Bloomberg News

France Joins Spain to Defy Moody’s With EU14.2 Billion Debt-Sale

February 17, 2012

Feb. 16 (Bloomberg) -- France and Spain sold 14.2 billion euros ($18.5 billion) in bonds, defying a ratings cut for some European nations by Moody’s Investors Service and concern about a second bailout for Greece.

Both countries had more demand for their debt than they offered. France sold 8.45 billion in two- three- and five-year bonds and 1.71 billion euros of index-linked debt. Spain issued 4.07 billion euros in securities maturing in 2015 and October 2019. The yield on France’s benchmark two-year notes fell, while Spanish borrowing costs rose.

The European Central Bank’s three-year lending program for banks, dubbed LTRO, helped demand for the auctions, which come three days after Moody’s cut the ratings of six European nations including Spain and revised its credit outlook on France to “negative.” European finance ministers postponed until at least Feb. 20 a decision slated for yesterday on Greek aid totaling 130 billion euros.

“Real-money investors are buying risk,” said Padhraic Garvey, head of developed-market debt at ING Groep NV in Amsterdam.

Yields on French benchmark 10-year bonds were unchanged at 2.99 percent. They have fallen about 14 basis points since the start of this year even after Standard & Poor’s cut France’s AAA rating by one level on Jan. 13. Spain’s 10-year bond yield rose two basis points after the auction to 5.548 percent. The yield difference over German bunds of the same maturity widened further after the auction to 364 basis points.

‘High’ Demand

France sold 2.09 billion euros in notes maturing in July 2014. Demand was 2.3 times the amount sold, with the yield falling to 0.89 percent from 1.05 percent at the previous auction. France also sold 1.34 billion euros in notes maturing in 2015 and 5.03 billion euros in notes maturing in 2017.

Spain sold 2.27 billion euros of benchmark bonds maturing in July 2015 to yield 3.332 percent, up from 2.861 percent when the security was last auctioned on Feb. 2. Demand for the bond was 2.19 times the amount sold, the Treasury said, compared with 1.63 times on Feb. 2.

Spain also sold a bond maturing in January 2015 to yield 2.966 percent and a 2019 bond was priced to yield 4.832 percent, the Bank of Spain said. Demand for the January 2015 bond was 4.37 times the amount sold and was 3.27 times for the 2019 bond.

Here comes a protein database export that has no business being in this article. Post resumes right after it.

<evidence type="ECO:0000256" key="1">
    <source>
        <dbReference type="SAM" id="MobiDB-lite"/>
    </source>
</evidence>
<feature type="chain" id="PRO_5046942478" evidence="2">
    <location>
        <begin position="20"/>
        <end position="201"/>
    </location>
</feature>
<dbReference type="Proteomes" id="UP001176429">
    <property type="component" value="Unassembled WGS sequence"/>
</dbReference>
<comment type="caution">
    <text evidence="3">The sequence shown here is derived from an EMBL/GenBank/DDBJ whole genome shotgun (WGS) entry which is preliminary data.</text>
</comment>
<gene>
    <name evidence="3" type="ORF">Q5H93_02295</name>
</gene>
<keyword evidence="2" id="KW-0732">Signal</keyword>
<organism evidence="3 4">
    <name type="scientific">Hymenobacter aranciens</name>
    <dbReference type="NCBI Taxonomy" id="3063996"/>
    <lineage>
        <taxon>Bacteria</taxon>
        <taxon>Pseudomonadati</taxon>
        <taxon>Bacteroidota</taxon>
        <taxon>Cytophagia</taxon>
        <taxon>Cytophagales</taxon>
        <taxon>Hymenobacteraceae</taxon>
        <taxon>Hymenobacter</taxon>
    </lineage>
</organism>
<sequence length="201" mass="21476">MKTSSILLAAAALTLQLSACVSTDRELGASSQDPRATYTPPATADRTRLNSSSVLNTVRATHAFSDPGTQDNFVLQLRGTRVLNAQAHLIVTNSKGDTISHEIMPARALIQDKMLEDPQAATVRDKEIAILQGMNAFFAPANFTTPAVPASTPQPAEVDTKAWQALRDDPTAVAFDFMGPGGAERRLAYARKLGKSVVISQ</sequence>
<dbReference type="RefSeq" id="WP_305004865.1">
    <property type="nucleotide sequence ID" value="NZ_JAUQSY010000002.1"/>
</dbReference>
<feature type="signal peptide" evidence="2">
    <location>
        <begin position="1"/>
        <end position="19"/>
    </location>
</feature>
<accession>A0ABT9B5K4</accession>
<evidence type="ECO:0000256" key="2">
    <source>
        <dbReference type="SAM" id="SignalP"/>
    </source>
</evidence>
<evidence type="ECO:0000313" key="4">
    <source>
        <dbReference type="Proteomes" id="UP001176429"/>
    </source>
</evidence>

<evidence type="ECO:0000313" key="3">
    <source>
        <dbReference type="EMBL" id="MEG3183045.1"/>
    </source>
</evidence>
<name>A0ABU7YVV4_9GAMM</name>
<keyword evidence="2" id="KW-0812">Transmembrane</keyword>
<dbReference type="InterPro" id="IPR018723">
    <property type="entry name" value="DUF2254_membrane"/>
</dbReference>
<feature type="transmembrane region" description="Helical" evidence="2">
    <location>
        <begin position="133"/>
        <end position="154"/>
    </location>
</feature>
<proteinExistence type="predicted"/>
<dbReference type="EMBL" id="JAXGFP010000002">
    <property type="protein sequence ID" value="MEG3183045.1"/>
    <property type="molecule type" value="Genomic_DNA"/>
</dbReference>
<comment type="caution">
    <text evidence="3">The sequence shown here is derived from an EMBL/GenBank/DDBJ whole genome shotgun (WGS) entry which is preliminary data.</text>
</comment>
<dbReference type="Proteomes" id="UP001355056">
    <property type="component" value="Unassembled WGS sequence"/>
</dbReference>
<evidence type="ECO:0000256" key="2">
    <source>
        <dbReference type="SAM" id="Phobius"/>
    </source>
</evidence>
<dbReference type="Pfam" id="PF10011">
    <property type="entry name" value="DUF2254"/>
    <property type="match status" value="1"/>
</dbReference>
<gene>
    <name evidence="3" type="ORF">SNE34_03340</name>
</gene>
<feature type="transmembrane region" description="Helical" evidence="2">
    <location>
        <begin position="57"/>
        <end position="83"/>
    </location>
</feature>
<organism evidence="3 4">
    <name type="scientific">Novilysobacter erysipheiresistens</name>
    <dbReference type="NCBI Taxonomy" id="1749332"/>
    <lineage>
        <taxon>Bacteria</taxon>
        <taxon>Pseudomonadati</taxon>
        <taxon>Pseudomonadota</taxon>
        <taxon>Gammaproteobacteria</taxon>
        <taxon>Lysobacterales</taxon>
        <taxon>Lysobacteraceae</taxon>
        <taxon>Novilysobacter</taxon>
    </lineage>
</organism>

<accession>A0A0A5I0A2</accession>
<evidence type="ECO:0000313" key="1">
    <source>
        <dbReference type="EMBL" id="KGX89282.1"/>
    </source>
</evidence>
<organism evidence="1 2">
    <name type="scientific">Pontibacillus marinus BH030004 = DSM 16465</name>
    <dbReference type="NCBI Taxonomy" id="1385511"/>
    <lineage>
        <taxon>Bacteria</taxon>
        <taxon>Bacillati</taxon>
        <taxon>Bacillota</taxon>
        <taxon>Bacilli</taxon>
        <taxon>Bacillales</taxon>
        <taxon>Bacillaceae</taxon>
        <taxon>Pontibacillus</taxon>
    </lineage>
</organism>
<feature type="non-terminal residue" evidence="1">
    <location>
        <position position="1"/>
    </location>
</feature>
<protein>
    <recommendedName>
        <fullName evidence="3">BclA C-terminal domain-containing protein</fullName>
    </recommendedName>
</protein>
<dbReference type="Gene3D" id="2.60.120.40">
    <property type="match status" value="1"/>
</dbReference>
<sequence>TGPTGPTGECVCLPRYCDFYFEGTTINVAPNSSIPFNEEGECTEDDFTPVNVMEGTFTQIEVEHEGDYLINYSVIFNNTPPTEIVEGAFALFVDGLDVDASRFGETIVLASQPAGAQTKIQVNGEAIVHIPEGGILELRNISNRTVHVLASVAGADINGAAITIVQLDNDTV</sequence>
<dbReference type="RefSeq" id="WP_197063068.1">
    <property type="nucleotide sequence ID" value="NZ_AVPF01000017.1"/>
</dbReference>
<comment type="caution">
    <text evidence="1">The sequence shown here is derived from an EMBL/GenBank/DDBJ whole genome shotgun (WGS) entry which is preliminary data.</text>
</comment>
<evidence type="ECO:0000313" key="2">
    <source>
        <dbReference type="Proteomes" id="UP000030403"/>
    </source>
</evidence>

Spanish Economy Minister Luis de Guindos said today that the “high” demand at the Spanish bond auction reflected investors’ confidence in the economy.

ECB Loans

“Despite the difficult environment, the Spanish Treasury managed to sell the maximum amount of bonds with high demand, which is an important sign of confidence in the Spanish economy and the measures being adopted,” he told Parliament in Madrid.

In a bid to address the region’s banks’ funding woes, the Frankfurt-based ECB loaned euro-region banks a record 489 billion euros for three years on Dec. 21, adding to the market’s liquidity. The central bank is slated to make another such offer to banks on Feb. 28.

“The market is still seeing support ahead of the next three-year LTRO,” said Harvinder Sian, an interest-rate strategist at Royal Bank of Scotland Group Plc in London.

France has trimmed its 2012 debt sales plan as President Nicolas Sarkozy, who faces an election in less than three months, seeks to cut the country’s budget deficit. France will require 177.9 billion euros in financing this year, down from the 182 billion euros estimated on Sept. 28, Agence France Tresor, the country’s debt-management body, said in December.

‘Progressive Deterioration’

The LTRO-led demand for the nation’s bonds explains why yields haven’t risen even as the country missed last year’s budget deficit target, Sian said. Prime Minister Mariano Rajoy has to cut the nation’s shortfall by about 45 percent this year while fighting a second recession in two years.

Still, the ECB can’t sustain demand for European bond issues indefinitely, some analysts noted.

“The reaction of markets at this stage has been an artificial one, because we had liquidity effects helped by a number of decisions, notably by the ECB that can’t be eternally repeated,” Philippe Dessertine, a professor of finance at the University of Paris West Nanterre, said on TF1 television.

There’s a risk we’ll see a “progressive deterioration of demand for French public debt that will be felt bit by bit,” he said on the Paris-based TV channel on Feb. 14.

Separately, Luxembourg Prime Minister Jean-Claude Juncker yesterday said Europe is set to make “all the necessary decisions” at a summit in Brussels on Feb. 20 intended to pave the way for the endorsement of a 130 billion-euro aid package to Greece. The decision, initially expected last week, was postponed as European leaders struggled to extract concessions from Athens.

--Editor: Vidya Root, Andrew Davis

To contact the reporters on this story: Mark Deen in Paris at markdeen@bloomberg.net; Angeline Benoit in Madrid at abenoit4@bloomberg.net

To contact the editor responsible for this story: Craig Stirling at cstirling1@bloomberg.net


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